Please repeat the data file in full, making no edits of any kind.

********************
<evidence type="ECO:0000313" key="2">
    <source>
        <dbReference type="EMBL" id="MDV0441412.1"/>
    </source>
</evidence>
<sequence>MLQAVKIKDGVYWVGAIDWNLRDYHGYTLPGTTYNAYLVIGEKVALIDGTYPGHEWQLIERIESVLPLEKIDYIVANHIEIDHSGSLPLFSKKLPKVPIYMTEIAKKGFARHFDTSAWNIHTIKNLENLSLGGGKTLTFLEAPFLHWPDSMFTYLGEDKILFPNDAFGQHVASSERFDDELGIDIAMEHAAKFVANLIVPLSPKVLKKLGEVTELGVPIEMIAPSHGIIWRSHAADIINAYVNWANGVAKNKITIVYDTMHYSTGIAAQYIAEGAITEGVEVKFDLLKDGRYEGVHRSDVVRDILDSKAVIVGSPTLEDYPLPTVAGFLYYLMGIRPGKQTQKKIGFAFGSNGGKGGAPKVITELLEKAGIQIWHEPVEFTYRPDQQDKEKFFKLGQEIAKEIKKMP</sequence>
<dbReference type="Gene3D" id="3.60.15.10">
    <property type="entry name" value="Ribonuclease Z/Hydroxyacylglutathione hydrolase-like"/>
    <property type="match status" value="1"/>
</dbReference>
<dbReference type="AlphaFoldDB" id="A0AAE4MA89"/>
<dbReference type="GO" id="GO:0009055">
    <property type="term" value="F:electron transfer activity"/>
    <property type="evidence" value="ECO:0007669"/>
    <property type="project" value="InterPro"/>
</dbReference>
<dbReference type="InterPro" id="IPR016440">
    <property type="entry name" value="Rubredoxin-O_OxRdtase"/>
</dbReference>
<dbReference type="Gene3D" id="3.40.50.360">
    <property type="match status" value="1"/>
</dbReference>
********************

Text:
<evidence type="ECO:0000313" key="2">
    <source>
        <dbReference type="EMBL" id="MDV0441412.1"/>
    </source>
</evidence>
<sequence>MLQAVKIKDGVYWVGAIDWNLRDYHGYTLPGTTYNAYLVIGEKVALIDGTYPGHEWQLIERIESVLPLEKIDYIVANHIEIDHSGSLPLFSKKLPKVPIYMTEIAKKGFARHFDTSAWNIHTIKNLENLSLGGGKTLTFLEAPFLHWPDSMFTYLGEDKILFPNDAFGQHVASSERFDDELGIDIAMEHAAKFVANLIVPLSPKVLKKLGEVTELGVPIEMIAPSHGIIWRSHAADIINAYVNWANGVAKNKITIVYDTMHYSTGIAAQYIAEGAITEGVEVKFDLLKDGRYEGVHRSDVVRDILDSKAVIVGSPTLEDYPLPTVAGFLYYLMGIRPGKQTQKKIGFAFGSNGGKGGAPKVITELLEKAGIQIWHEPVEFTYRPDQQDKEKFFKLGQEIAKEIKKMP</sequence>
<dbReference type="Gene3D" id="3.60.15.10">
    <property type="entry name" value="Ribonuclease Z/Hydroxyacylglutathione hydrolase-like"/>
    <property type="match status" value="1"/>
</dbReference>
<dbReference type="AlphaFoldDB" id="A0AAE4MA89"/>
<dbReference type="GO" id="GO:0009055">
    <property type="term" value="F:electron transfer activity"/>
    <property type="evidence" value="ECO:0007669"/>
    <property type="project" value="InterPro"/>
</dbReference>
<dbReference type="InterPro" id="IPR016440">
    <property type="entry name" value="Rubredoxin-O_OxRdtase"/>
</dbReference>
<dbReference type="Gene3D" id="3.40.50.360">
    <property type="match status" value="1"/>
</dbReference>